We have recently seen a rise in the number of plaintiff's attorneys and regulators challenging long standing language found in the initial letters for many agencies.  Does this look familiar?

Unless you notify this office within 30 days after receiving this notice that you dispute the validity of this debt or any portion thereof, this office will assume this debt is valid. If you notify this office within 30 days from receiving this notice, this office will: obtain verification of the debt or obtain a copy of a judgment and mail you a copy of such judgment or verification. If you request this office in writing within 30 days after receiving this notice, this office will provide you with the name and address of the original creditor, if different from the current creditor.

If this is your language, be on the look-out for legal challenges.  The latest wave of class action suits are rooted in the FDCPA disclosures under section 1692g(b) – with the plaintiff attorneys claiming the description of the 30-day notice requirement is confusing to the “least sophisticated consumer.” 

In Yrok Gee Au Chan v. North American Collectors, Inc., the court found the language failed to inform the consumer that he must dispute the debt in writing to preserve his right to receive verification of the debt. The court further ruled that the validation notice failed to notify the consumer that any portion of the debt can be disputed to trigger the right to receive a verification.

Similarly, the court in Baker v. G.C. Servs. Corp. found fault with the following language under an analysis of section 1692g(a)(4): “Verification of this debt, a copy of judgment or the name and address of the original creditor, if different from the current creditor, will be provided if requested in writing within 30 days. Otherwise, the debt will be assumed to be valid.”  The Baker court found the language failed to provide notification the consumer may dispute the validity of the debt, or any portion thereof.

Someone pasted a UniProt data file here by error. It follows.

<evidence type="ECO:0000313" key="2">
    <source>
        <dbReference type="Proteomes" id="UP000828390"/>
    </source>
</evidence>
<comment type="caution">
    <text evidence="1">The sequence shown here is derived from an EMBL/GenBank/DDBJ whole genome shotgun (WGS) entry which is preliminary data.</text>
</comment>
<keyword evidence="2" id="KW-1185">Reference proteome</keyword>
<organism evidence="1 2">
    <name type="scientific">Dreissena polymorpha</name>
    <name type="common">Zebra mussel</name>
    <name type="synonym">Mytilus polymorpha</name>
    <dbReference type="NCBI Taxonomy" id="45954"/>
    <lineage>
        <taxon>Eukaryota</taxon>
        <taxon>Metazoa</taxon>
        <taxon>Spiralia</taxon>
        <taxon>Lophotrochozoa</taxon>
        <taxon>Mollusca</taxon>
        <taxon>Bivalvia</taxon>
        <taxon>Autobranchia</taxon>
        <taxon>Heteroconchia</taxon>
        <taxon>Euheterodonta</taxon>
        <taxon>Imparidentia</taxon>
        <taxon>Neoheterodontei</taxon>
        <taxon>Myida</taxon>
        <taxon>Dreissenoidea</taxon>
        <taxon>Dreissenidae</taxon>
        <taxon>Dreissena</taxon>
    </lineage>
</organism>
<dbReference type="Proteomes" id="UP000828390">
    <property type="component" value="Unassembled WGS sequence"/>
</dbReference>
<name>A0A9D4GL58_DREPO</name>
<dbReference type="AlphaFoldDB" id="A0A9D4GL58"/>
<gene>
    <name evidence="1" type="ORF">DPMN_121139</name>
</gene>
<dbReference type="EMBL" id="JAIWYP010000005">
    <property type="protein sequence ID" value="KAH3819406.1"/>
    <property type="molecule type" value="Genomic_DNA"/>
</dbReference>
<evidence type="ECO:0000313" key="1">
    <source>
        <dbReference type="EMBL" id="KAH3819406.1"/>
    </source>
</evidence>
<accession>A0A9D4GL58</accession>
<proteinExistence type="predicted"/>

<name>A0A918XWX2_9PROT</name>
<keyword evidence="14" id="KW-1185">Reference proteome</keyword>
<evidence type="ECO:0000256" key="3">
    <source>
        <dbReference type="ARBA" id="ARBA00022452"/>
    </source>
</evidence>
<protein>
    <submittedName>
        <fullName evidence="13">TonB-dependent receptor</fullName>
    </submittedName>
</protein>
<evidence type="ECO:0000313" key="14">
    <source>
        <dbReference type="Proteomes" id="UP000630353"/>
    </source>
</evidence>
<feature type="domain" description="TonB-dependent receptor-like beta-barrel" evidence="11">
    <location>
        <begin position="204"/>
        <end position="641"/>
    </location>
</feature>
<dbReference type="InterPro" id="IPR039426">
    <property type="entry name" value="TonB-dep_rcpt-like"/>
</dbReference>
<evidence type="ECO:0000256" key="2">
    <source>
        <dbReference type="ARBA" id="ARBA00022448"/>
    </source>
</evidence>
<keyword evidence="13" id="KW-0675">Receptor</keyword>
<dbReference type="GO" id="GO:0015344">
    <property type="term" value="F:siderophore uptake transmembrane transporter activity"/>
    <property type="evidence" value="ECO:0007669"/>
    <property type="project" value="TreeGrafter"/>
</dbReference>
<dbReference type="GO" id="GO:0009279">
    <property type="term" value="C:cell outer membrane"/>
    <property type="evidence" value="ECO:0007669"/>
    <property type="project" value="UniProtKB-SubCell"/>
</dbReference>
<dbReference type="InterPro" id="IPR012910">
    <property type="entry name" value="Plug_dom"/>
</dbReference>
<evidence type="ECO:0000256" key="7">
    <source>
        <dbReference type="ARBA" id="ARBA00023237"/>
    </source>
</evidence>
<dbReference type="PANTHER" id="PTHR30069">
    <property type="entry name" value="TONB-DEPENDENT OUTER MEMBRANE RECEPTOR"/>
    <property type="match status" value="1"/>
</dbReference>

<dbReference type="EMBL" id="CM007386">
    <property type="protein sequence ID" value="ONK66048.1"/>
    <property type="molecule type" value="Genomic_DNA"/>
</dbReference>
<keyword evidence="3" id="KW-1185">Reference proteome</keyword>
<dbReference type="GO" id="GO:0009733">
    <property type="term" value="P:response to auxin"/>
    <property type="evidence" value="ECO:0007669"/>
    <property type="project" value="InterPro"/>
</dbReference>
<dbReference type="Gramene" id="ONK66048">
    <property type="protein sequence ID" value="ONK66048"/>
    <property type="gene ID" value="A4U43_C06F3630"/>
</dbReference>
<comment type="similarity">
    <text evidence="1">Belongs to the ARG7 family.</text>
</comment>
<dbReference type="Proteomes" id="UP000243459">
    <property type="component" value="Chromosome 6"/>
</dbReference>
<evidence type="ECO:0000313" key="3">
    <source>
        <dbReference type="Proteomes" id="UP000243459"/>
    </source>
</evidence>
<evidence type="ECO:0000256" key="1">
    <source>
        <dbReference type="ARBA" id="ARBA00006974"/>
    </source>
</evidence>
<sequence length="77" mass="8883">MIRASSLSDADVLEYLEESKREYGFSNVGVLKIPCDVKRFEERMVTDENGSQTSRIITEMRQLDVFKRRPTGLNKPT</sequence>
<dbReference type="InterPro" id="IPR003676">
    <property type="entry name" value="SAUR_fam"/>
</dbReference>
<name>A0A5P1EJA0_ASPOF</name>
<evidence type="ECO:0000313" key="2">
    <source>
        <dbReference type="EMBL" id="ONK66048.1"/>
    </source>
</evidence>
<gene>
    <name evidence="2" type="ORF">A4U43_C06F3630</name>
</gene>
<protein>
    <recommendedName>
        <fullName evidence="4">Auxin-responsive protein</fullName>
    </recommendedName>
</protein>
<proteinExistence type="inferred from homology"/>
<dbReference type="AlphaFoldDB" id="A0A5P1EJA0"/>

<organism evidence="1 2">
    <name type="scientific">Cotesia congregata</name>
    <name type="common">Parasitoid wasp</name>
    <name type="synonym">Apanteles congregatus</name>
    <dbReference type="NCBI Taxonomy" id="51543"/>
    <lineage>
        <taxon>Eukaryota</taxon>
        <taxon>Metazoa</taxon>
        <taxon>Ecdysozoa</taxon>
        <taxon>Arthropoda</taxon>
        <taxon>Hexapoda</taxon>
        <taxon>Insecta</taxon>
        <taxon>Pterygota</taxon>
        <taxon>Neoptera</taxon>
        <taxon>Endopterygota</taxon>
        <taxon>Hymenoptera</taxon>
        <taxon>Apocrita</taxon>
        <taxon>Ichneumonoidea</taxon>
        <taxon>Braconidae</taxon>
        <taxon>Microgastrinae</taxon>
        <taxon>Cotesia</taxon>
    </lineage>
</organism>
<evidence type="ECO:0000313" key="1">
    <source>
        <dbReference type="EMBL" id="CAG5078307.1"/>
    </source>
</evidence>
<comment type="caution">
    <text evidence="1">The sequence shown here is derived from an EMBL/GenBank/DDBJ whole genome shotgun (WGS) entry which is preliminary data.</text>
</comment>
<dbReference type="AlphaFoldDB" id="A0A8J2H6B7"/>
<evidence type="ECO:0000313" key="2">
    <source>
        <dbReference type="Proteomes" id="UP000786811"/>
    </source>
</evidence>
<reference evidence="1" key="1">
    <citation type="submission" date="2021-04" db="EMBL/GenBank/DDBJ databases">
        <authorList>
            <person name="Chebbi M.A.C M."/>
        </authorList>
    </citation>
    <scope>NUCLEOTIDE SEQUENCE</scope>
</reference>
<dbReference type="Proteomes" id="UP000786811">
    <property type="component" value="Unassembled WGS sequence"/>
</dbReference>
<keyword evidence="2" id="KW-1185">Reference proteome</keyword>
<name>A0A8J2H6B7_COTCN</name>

Special care should also be taken when referring to the writing requirements for disputes.  On May 29th, the Second Circuit Court of Appeals in Hooks v. Forman, Holt restored a previously dismissed case and determined that the FDCPA allows a consumer to verbally challenge a debt in certain instances and that validation notices that failed to recognize the distinction may violate section 1692g(a)(3).  The court reviewed the initial collection letter that provided in part: “Unless you notify us in writing within thirty (30) days after receipt of this letter that the debt, or any part of it, is disputed, we will assume the debt is valid.” 

Recognizing a split in the circuits between the Third Circuit in Graziano v. Harrison (finding a writing requirement) and the 9th Circuit going the other way in Camacho v. Bridgeport Financial, the Hooks Court concluded; “The language of section 1692g(a)(3) does not incorporate the writing requirement specifically included on other sections of the same statute . . . .  We see no reason to ignore this difference in statutory language.”

Confused as to what is permissible anymore?  

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